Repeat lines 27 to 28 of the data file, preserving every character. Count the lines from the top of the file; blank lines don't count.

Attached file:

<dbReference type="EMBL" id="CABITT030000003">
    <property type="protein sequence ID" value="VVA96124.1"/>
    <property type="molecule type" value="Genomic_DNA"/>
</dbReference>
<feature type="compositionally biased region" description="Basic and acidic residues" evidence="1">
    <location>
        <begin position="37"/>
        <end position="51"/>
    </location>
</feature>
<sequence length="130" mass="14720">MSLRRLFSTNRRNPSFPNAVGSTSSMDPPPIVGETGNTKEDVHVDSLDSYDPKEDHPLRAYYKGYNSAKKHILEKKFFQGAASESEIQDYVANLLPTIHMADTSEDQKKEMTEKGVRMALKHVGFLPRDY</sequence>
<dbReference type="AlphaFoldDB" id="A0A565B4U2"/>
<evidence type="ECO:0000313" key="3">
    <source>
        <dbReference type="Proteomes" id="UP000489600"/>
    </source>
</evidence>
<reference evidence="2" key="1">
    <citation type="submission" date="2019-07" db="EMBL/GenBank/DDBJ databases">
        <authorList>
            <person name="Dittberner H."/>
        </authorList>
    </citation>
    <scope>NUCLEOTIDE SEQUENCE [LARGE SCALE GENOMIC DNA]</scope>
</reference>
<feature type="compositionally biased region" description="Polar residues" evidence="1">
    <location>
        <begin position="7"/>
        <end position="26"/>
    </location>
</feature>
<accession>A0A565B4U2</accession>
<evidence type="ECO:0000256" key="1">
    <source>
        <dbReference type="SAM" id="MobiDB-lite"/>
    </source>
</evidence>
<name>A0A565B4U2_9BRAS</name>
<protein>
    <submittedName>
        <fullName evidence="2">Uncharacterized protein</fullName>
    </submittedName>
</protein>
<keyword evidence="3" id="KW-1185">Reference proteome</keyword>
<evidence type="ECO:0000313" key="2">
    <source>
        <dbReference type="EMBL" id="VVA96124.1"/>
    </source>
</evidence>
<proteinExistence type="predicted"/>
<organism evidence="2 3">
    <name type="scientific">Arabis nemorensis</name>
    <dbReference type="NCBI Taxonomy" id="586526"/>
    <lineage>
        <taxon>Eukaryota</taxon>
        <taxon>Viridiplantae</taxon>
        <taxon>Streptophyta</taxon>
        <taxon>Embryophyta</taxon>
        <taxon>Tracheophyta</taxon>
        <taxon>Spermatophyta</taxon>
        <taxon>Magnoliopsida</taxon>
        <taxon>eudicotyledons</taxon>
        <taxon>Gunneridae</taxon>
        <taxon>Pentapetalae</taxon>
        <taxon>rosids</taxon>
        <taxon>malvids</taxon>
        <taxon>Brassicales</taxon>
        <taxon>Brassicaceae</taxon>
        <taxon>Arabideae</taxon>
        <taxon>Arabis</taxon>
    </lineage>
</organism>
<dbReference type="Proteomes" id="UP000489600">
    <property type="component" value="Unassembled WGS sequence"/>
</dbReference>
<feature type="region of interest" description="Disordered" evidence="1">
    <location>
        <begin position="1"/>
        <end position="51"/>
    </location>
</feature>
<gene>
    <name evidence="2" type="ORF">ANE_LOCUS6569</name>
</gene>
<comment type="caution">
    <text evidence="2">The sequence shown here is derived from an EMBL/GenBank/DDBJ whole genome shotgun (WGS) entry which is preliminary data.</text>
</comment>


    <location>
        <begin position="7"/>